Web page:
This morning I woke up to an email in my inbox from my ex boyfriend, subject: “Can we talk about last night?” I haven’t read it yet mostly because I’m scared of what it’s going to say.
Last night had no intentions of being an ordinary night for me. My college roommate happened to be in town and I’ve only seen her at rowing events since college. (A quick disclaimer: the majority of my friends from college were either on the rowing team, had something to do with rowing, or I met them through other rowers. Several of them are still involved with rowing, either through racing themselves or through coaching.) My roommate and I (obviously) met through rowing- she was the manager and ended up helping with coaching. When we were roommates, we were dating two best friends from the guys team.
College Roommate actually came to visit my rowing practice yesterday and got to meet the freshies that I coach. We made plan when she left to call another rower and have him meet us for drinks. I called the guy, Gay Rower, who is exactly what his name states. He was openly and proudly gay, and he was in my boat during college. When I called him, he squealed and said “you girls can be my fag-hags tonight! Oh wait, is that derogatory towards myself?”
We all got together at a back-neck bar about ten minutes from my house. The first drink became our catching up: we talked about Gay Rower’s new boyfriend, we talked about College Roommates bad breakup last year and subsequent making out with my ex-boyfriend’s (her ex-boyfriend’s best friend’s) brother. They were wide-eyed when I told them that I hadn’t been with anyone except Pete since October. “But you’re a serial dater!” College Roommate protested. “Holy crap, you must really like him.” I shrugged and explained that it wasn’t going anywhere.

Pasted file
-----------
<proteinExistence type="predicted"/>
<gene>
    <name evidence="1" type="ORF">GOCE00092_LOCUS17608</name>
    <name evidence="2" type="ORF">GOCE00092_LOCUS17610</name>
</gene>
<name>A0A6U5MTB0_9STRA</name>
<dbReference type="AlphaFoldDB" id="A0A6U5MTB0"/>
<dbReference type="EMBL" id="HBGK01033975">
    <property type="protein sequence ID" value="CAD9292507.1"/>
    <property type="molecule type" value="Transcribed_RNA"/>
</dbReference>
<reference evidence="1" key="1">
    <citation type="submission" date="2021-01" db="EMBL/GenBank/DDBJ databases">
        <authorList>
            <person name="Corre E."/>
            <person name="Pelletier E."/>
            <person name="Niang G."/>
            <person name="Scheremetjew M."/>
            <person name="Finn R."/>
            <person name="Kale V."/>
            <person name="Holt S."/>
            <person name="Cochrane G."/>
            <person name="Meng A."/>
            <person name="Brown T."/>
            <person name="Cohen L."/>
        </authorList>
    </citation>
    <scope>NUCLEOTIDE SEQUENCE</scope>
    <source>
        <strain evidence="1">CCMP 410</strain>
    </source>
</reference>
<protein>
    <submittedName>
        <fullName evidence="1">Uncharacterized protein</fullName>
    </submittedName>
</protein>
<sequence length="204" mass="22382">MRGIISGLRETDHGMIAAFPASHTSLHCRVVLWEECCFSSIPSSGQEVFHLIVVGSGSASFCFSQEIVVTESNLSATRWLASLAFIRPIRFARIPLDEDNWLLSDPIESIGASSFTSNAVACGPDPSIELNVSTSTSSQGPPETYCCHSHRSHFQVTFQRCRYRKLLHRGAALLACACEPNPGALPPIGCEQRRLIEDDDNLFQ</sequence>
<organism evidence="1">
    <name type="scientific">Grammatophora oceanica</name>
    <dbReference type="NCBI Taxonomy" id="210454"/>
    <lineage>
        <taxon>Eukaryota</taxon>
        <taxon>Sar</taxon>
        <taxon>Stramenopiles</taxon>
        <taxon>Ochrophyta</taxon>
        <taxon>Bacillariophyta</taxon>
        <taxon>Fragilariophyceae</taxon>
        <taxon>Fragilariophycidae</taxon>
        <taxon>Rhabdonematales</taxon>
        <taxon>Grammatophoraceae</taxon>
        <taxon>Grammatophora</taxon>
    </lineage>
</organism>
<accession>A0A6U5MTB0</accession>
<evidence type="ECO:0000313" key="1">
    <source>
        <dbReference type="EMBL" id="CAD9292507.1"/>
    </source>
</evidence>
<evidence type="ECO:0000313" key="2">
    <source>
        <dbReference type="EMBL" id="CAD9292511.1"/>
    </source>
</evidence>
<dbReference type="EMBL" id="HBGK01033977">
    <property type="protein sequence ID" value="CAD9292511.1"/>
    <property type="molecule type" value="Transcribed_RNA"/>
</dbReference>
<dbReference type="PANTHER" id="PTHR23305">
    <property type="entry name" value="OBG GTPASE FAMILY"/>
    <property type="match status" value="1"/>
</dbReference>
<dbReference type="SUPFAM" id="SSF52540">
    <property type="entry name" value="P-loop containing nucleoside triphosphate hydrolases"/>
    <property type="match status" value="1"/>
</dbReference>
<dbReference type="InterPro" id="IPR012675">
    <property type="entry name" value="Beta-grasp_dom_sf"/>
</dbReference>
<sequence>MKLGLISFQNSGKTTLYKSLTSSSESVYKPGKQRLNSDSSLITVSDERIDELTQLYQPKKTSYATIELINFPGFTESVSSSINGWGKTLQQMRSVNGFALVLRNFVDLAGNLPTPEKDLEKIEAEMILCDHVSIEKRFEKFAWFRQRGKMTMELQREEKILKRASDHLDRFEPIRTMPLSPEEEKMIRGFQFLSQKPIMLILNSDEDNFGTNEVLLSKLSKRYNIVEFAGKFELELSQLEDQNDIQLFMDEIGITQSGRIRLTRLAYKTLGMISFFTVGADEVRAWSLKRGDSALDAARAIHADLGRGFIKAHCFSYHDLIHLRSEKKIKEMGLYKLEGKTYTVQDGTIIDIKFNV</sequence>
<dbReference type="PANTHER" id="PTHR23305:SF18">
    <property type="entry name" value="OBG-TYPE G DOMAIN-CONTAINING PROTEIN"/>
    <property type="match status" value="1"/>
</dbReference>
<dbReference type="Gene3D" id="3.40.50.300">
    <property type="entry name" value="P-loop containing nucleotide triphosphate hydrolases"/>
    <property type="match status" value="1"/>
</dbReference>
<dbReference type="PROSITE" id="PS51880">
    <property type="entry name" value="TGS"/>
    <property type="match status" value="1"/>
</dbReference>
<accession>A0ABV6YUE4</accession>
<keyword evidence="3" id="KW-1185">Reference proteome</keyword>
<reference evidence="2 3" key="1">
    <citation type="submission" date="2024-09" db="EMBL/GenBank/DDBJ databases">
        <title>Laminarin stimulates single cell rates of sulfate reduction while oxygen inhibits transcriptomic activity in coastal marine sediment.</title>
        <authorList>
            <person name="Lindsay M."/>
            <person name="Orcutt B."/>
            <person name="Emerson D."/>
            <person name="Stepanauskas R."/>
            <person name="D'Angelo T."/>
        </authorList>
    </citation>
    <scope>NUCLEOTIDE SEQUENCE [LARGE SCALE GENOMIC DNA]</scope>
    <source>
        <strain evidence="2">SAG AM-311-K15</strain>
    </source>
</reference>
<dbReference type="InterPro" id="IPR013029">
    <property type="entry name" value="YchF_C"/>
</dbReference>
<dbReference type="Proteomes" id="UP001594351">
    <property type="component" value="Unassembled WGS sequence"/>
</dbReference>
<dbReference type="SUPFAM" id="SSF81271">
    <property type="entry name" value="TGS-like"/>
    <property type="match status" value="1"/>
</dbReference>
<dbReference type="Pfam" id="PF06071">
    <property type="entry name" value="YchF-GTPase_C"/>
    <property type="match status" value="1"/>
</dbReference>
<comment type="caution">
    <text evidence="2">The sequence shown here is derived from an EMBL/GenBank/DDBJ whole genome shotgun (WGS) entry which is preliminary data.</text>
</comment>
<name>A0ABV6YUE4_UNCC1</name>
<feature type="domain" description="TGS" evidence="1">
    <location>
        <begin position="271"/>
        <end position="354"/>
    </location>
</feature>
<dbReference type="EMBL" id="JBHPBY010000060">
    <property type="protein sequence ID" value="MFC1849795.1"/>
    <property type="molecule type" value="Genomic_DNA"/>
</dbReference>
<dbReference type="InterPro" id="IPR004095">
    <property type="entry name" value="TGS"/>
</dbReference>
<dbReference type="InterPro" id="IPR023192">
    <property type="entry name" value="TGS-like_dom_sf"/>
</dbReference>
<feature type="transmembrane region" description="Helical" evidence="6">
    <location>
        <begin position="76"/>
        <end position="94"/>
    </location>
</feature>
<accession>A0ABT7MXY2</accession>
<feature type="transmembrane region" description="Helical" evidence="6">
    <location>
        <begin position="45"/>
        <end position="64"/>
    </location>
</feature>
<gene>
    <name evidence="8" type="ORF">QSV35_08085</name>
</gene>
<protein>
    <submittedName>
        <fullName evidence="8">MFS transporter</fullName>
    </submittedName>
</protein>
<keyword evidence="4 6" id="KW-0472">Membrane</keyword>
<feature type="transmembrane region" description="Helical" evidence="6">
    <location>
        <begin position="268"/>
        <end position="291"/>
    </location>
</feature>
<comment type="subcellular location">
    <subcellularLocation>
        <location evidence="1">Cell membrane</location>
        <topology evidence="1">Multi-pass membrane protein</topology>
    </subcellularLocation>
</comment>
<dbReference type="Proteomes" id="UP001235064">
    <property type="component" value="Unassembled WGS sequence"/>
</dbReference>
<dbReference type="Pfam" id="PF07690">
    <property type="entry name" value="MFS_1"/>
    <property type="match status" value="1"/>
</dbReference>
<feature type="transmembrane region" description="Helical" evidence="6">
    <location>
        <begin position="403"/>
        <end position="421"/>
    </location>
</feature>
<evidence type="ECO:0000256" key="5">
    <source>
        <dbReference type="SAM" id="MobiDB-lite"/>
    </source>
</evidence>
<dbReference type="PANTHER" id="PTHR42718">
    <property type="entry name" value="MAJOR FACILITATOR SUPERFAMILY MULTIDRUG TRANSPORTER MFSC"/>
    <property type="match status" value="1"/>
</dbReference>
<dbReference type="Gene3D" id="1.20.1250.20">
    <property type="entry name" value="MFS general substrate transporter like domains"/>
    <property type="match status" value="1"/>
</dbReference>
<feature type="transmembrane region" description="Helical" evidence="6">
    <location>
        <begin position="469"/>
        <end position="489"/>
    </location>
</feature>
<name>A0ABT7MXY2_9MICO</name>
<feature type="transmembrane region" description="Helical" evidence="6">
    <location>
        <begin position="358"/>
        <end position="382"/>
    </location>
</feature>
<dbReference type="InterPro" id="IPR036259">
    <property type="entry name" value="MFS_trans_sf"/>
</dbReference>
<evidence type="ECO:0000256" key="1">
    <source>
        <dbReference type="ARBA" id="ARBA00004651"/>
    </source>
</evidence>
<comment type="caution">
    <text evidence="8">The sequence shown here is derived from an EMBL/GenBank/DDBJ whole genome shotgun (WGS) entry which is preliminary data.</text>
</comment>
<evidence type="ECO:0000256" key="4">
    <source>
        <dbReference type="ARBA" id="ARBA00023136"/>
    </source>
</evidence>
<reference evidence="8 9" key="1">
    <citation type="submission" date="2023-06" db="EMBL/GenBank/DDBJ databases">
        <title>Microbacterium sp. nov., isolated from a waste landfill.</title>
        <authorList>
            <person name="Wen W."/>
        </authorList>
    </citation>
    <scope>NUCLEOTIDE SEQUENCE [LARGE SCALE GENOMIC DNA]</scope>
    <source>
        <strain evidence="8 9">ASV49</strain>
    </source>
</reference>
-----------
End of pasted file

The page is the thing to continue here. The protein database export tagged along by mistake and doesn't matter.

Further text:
Another two rounds later, as Gay Rower started dancing in his seat, College Roommate’s cell phone went off. It was my ex-boyfriend calling, and three drinks in I was ready to talk to him. When she tossed the phone at me, he started telling me how much he missed me and that he hoped to see me at a race soon. He told me that he was coaching a high school program, just like I am. “Except my team would demolish your team on the river,” I pointed out. We hung up as the next round came, and I turned to trying to convince Gay Rower to do karaoke.
College Roommate’s cell phone lit up, a text message: “What’s Cait’s number?” A minute after she responded, my phone went off: “I really do miss you, I want to see you.” Meanwhile College Roommate’s was going off, with him asking her to bring me to visit him. She asked if he was serious, and he responded that us breaking up had been the worst decision of his life.
I started letting Gay Rower (who of course in a twist had a crush on my ex) text with the ex. I regretted that decision ten minutes later when he cooed, “Oh! He wants to tie you up!” College Roommate and I both grappled at the phone, her winning, laughing at the screen, and then passing the phone to me. I shrugged again and passed the phone back to Gay Rower just as College Roommate’s phone went off again. She answered, and passed it to me. “He wants to talk to you,” she said, winking.
I ended up outside on the phone talking to the ex for a half hour. Long enough that Gay Rower and College Roommate came out and grabbed me as they left the bar. We stayed on the phone while the three of us walked to the nearby 711, and as College Roommate ate a giant iced donut. College Roommate eventually grabbed the phone and said that we were getting ready to leave, so that he’d have to call me in an hour.
He did, at one in the morning. We talked about everything: college, rowing in college, rowing after college, life after college. We compared the programs we coach, the rivers we coach on, the boats we use, the rigging we have on the boats, the lengths and makes of our oars. In a rower’s world, this is the dirty talk.
And then he suggested that I come spend a week with him to scout his team. Plus, he said, he’s missed me and he hated how things turned out. When we hung up around four in the morning, he instantly messaged me. “I couldn’t say this over the phone,” he typed, “but I want to make it clear just how much I’ve missed you.” He listed the things that he’s missed about me, the mental, physical, and emotional characteristics. We talked for another forty-five minutes there until I pointed out that I needed to wake in the morning.
And so now the email. I’m not sure if I’m more scared of the idea of him saying more along those lines, or the idea of him taking everything he said back.